The Consumer Technology Association (CTA) held its annual Digital Patriots Dinner in Washington, D.C., last night to honor select public servants who have been exemplary in their promotion of innovation and technology.
Honored for their service were Sen. Marco Rubio (R-FL), Sen. Cory Booker (D-NJ) and Rep. Blake Farenthold (R-TX). State Governors Greg Abbott (R-TX) and Doug Ducey (R-AZ) were honored with Innovation Champion Awards for leading their respective states in promoting innovation through legislation.
Rubio was honored with an Innovation Policy Ninja Award, primarily for his legislative efforts on the Senate Committee on Commerce, Science and Transportation, and the Committee on Small Business and Entrepreneurship.
Rubio gave an impassioned address to the crowd of tech execs, assuring them that the disruption of the economy by technology gains is not only necessary but the key to the future.
“Nothing in this country looks like it did 55 years or 60 years ago — not even five or six years ago. My kids can literally learn anything they want instantaneously. Knowledge is at the fingertips of every American,” Rubio said.
He continued: "Leave the past behind. We have a chance to be more prosperous, with jobs that do not have a name yet, industries that don't even have a job yet. Technology does that. But government needs to embrace this future. Your industry is going to allow entrepreneurship, but we can only do it if we embrace innovation."
He finished with a pep talk to the room. "The industry you represent, and the technology you are innovating, won't just change the world, but will change this American century in a way that will empower more people than ever before."
But before he went, Rubio couldn't pass up the opportunity to tweak Booker, who he has worked with in great length to introduce bipartisan legislation that supports innovation to the Congress.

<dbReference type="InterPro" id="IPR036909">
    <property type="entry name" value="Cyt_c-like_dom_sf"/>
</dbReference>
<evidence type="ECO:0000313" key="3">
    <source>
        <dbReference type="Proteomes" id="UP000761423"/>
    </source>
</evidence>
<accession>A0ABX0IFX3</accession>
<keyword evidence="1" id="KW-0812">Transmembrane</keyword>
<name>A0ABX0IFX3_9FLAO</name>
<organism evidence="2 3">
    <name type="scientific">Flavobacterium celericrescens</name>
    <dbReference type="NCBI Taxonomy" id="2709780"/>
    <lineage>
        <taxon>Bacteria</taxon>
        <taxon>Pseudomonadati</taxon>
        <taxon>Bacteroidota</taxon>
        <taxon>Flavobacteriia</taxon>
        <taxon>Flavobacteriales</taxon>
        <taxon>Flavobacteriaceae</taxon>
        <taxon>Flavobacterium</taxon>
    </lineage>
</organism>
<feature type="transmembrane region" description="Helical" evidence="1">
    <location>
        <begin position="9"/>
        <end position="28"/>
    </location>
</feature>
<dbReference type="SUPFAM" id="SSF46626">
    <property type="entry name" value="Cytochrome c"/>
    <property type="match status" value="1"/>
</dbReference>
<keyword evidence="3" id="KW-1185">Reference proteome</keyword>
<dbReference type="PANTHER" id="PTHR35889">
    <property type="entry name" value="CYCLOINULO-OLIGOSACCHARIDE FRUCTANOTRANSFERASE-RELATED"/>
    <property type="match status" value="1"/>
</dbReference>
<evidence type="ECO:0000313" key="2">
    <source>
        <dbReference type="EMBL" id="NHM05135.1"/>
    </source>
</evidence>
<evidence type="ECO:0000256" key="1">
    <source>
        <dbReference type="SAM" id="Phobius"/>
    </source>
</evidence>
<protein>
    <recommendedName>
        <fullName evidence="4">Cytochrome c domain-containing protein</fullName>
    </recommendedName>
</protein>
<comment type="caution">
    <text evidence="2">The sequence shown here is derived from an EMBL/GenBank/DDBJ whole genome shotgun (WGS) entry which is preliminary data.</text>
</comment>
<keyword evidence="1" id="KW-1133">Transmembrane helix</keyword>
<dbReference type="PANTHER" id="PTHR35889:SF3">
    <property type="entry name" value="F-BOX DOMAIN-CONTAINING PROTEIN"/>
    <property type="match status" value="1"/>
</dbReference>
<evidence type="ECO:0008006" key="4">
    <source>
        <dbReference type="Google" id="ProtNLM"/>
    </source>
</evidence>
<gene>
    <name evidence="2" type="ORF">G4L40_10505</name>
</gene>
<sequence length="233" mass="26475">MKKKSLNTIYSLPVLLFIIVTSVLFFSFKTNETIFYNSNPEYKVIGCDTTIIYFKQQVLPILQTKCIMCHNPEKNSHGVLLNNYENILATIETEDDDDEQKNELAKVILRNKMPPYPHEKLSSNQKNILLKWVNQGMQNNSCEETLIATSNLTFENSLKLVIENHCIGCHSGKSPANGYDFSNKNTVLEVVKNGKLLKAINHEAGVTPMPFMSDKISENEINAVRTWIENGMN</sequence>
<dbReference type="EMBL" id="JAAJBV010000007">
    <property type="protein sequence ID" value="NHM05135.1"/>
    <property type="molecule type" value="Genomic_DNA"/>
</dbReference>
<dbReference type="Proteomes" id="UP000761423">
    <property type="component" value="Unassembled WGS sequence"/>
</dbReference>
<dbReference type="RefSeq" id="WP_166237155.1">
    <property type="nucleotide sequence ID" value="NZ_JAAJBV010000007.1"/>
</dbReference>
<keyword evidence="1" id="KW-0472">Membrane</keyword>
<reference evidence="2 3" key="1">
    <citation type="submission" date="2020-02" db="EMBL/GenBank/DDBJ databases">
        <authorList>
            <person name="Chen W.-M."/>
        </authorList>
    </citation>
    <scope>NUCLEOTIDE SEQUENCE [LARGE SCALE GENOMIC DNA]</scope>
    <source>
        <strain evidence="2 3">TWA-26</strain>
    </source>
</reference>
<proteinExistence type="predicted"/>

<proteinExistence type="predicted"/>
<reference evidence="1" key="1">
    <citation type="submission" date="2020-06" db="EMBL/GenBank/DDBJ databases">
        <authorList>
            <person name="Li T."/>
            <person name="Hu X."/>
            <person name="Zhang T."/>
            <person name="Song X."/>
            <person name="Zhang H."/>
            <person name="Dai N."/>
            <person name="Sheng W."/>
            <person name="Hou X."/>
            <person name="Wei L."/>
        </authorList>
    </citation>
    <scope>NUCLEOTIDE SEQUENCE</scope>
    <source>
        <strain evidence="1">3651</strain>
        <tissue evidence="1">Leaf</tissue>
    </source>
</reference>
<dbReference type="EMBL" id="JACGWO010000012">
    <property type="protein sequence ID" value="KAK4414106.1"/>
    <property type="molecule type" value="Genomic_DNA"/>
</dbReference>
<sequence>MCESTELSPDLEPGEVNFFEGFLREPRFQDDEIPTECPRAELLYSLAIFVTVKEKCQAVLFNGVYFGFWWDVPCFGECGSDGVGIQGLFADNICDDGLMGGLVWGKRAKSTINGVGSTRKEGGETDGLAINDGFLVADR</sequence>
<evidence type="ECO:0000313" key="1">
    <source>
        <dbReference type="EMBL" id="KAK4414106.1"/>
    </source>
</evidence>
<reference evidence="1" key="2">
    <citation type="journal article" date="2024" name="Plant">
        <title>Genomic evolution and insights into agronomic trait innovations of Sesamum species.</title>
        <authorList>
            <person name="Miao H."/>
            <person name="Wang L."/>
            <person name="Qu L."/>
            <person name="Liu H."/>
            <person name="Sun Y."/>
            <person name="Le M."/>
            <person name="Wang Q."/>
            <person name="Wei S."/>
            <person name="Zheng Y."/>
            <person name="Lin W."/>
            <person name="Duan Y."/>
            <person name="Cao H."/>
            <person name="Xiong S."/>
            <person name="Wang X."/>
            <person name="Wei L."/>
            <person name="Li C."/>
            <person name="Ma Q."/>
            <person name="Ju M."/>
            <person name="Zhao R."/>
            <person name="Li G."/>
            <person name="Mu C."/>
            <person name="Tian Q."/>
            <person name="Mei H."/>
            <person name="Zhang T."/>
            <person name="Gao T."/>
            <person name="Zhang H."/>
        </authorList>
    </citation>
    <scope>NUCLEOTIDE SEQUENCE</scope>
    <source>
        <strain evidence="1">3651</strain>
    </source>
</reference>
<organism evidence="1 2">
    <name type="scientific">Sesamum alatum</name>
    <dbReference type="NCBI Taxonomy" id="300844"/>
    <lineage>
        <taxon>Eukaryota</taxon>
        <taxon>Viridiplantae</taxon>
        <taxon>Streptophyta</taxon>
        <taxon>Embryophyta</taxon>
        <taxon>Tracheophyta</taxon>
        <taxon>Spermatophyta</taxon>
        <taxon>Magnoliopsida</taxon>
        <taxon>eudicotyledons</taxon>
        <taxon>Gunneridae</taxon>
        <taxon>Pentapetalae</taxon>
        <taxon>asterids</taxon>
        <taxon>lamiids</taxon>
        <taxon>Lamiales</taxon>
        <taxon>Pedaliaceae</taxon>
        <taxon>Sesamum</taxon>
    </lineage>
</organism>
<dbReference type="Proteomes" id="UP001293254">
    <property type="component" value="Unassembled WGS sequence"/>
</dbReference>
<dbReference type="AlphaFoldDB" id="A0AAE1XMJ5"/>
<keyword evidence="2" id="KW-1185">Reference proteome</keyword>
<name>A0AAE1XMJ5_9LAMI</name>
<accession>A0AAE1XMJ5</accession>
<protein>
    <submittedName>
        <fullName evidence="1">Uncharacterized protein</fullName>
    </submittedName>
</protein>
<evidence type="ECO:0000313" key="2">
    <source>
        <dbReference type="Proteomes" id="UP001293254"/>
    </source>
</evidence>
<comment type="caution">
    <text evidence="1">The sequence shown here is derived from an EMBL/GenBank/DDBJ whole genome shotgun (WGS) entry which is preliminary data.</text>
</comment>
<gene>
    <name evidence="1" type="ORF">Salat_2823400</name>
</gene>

"I'll tease Booker for weeks now because I'm a ninja, and he's not," said Rubio.
Booker, who accepted a Digital Patriot Award, then took the stage and with an evangelist's fervor stoked the fire of innovation. CTA president/CEO Gary Shapiro introduced him as a "self-certified tech geek who uses his technology as part of his public service."
Booker took on many demons in his address — the country's political divide, the death of optimism, the racial and class divide — but, like Rubio, struck an optimistic chord.
"You all are evidencing what I believe is desperately needed in this country, which is a radical change in paradigms: one of fairness and equality. This country's focus needs to be on growth and opportunity, giving everyone a fair shot to get on that playing field. But, unfortunately, our paradigm has changed temporarily. We focus on left and right and what we should really be focused on is the future vs. the past."
But Booker, like Rubio, stressed that technology and innovation can solve the economic challenges the U.S., and the world, faces.
Booker concluded by exhorting those in public service, and in every walk of life, to embrace the wisdom of an elderly constituent of his in the Central Ward of Newark, N.J. "The world you see outside of you is a reflection of what you have inside of you, and if you're one of those people that only sees problems and darkness and despair, that's all you're ever going to be. But if you're one of those stubborn people, where every time you open your eyes you see hope and opportunity, possibility, you see love, you see the face of God, then you can be one of those people that helps people."
Even Shapiro commented, after the speech: "I am moved."